This is his first time running for office. Sometimes you get cussed at and sometimes people are happy, he said.
He faces Smaltz, 42, who owns and runs a family business in Auburn.
I have gone from sweeping floors and dumping trash to owning it, he said.
Smaltz has served on the DeKalb County Council for 10 years and is ready to move to the state level.
I am running on jobs. Everybody is. We need them badly, he said. There are jobs available right now. We are missing the boat on vocational education in high schools.
Smaltz also supports education funding first over tax cuts.
House District 79
Serves Adams County and parts of Allen and Wells counties
Rep. Matt Lehman, R-Berne, has served four years in the Indiana House, making a niche for himself in the insurance field.
It’s boring and technical, but every single person is touched by insurance every single day, and we are heavily regulated, he said.
Outside the insurance realm, Lehman worked last year to bring a common-sense approach to sewer districts. He thinks the pendulum had swung too far in requiring residents to hook onto a system when they had functioning septic systems.
He is also concerned about expanding Medicaid. He thinks government has gone from being the backstop for struggling Hoosiers to the forefront of providing long-term services.
And he is working on a bill to lessen the amount of time an empty school building has to sit in case a charter school might want it. In Allen County, one district was stopped from selling a building to a local private school even though there has been no charter interest.
Lehman is opposed by Democrat Mike Snyder of Decatur.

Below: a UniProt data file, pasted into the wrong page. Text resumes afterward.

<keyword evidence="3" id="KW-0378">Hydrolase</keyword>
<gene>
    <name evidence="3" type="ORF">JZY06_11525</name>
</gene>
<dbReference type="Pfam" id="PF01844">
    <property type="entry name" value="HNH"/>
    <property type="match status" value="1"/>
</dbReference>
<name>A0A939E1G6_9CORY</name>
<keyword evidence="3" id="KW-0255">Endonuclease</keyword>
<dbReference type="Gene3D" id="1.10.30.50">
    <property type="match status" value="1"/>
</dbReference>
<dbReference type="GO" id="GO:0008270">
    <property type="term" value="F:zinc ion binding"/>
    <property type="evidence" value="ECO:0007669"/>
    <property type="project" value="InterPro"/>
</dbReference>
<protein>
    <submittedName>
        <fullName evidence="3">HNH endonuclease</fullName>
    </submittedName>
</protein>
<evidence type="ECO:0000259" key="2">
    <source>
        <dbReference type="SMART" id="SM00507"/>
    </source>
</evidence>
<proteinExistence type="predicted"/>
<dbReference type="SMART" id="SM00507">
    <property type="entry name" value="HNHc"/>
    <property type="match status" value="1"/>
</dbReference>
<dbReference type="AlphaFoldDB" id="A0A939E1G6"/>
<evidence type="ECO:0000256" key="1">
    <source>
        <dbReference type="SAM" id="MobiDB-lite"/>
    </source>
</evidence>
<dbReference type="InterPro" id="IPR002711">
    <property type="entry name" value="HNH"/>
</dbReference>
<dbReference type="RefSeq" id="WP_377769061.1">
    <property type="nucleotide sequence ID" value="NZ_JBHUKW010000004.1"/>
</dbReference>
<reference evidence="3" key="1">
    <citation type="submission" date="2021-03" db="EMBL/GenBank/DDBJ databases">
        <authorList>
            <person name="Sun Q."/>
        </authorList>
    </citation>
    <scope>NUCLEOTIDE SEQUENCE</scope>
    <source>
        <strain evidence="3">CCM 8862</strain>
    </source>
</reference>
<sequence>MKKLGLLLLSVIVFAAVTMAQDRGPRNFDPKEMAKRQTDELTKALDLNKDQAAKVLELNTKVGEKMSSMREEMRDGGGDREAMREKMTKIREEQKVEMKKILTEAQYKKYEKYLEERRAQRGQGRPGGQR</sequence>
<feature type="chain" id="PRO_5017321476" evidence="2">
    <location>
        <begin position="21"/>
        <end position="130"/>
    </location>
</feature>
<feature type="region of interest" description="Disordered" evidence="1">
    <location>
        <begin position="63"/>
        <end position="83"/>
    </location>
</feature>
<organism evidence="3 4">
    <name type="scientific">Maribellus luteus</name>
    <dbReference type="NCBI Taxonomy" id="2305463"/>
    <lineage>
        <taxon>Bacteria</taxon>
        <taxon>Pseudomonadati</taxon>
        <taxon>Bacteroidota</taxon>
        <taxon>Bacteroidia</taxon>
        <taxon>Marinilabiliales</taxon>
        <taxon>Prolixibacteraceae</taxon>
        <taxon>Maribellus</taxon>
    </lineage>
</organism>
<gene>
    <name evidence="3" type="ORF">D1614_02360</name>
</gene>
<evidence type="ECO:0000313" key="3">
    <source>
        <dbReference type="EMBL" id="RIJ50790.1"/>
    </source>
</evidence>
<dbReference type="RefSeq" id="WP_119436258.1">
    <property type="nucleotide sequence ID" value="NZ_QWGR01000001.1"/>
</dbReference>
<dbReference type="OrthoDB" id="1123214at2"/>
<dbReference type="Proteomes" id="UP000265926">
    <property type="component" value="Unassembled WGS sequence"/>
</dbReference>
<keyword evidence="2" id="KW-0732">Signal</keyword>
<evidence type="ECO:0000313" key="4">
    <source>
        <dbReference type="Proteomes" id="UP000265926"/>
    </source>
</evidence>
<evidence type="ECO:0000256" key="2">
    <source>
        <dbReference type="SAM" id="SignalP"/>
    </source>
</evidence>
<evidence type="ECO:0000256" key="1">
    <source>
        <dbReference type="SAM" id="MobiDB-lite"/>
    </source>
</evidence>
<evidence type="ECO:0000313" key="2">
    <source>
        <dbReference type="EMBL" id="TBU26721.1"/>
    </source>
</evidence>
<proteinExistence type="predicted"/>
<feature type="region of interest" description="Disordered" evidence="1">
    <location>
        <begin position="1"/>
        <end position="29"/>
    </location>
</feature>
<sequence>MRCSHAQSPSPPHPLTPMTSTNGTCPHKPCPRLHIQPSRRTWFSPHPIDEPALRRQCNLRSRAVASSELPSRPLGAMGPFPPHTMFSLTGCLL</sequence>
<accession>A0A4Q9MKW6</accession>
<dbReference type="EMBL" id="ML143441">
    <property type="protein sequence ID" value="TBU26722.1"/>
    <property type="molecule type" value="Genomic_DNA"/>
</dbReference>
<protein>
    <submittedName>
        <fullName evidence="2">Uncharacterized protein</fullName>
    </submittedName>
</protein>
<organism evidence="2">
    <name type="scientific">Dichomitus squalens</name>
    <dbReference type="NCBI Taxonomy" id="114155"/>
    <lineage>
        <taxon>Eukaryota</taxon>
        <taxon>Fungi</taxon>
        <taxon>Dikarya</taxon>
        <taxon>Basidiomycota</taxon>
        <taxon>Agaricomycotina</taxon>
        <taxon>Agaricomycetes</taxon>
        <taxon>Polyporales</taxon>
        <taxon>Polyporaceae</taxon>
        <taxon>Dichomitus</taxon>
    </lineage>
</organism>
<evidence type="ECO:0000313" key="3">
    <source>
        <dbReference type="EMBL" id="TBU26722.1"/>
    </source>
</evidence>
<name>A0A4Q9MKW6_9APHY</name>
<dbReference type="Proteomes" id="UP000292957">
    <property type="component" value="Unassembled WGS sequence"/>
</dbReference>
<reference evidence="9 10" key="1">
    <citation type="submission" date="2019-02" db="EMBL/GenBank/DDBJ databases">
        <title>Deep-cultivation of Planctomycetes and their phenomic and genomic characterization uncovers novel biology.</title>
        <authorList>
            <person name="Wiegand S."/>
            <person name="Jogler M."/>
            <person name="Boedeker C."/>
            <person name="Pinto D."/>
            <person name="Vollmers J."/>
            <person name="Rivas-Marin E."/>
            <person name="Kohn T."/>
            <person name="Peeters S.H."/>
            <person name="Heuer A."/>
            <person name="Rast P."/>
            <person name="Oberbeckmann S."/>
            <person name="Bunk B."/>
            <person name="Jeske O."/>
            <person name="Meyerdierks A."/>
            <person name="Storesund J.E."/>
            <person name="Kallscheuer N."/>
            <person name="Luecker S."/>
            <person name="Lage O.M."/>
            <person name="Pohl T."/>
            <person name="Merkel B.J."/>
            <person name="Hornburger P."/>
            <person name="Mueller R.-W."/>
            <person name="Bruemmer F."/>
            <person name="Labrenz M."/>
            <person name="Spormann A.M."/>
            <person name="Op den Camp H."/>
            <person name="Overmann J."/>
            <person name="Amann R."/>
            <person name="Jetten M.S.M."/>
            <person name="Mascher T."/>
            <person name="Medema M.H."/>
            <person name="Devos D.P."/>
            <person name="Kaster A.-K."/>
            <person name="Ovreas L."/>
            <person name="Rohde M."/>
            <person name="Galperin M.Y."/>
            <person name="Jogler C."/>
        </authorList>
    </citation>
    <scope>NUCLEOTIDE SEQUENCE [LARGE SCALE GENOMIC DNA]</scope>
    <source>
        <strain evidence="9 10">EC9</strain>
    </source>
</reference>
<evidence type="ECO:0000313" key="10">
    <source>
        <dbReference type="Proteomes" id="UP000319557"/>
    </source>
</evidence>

The longtime union leader has been involved with politics before but never run for office.
He disagrees with passage of last session’s right-to-work legislation but said he will focus on other issues too. For instance, he is concerned that changes in education are tearing the system down.
We cut the heck out of programs and now we have billions and are giving money back, Snyder said. I just don’t understand it. And we lost and found money. It’s not acceptable.
He also is concerned about unintended consequences from a new anti-nepotism law for local government – especially in small, rural towns and counties.
Snyder also would like the state to tighten campaign finance rules so outside entities have less sway.
It’s hard enough getting people to vote with all this distrust in the system, he said.
House District 81
Serves parts of Fort Wayne
Rep. Win Moses, D-Fort Wayne, has held the post for 20 years and is seeking an 11th term.
Even though he has been in the minority in recent years, he still enjoys fighting for local projects, such as additional funding for IPFW or job development opportunities.
His niche has become utility regulation and specifically fighting for lower consumer rates. He also has become somewhat of a maverick in the House Democratic caucus.
I was acutely aware of partisan politics in the past. I don’t care anymore. It is freeing, Moses said.
In the next year, he said Republicans will likely push to expand vouchers, though he personally wants to ensure improvement and progress before expansion.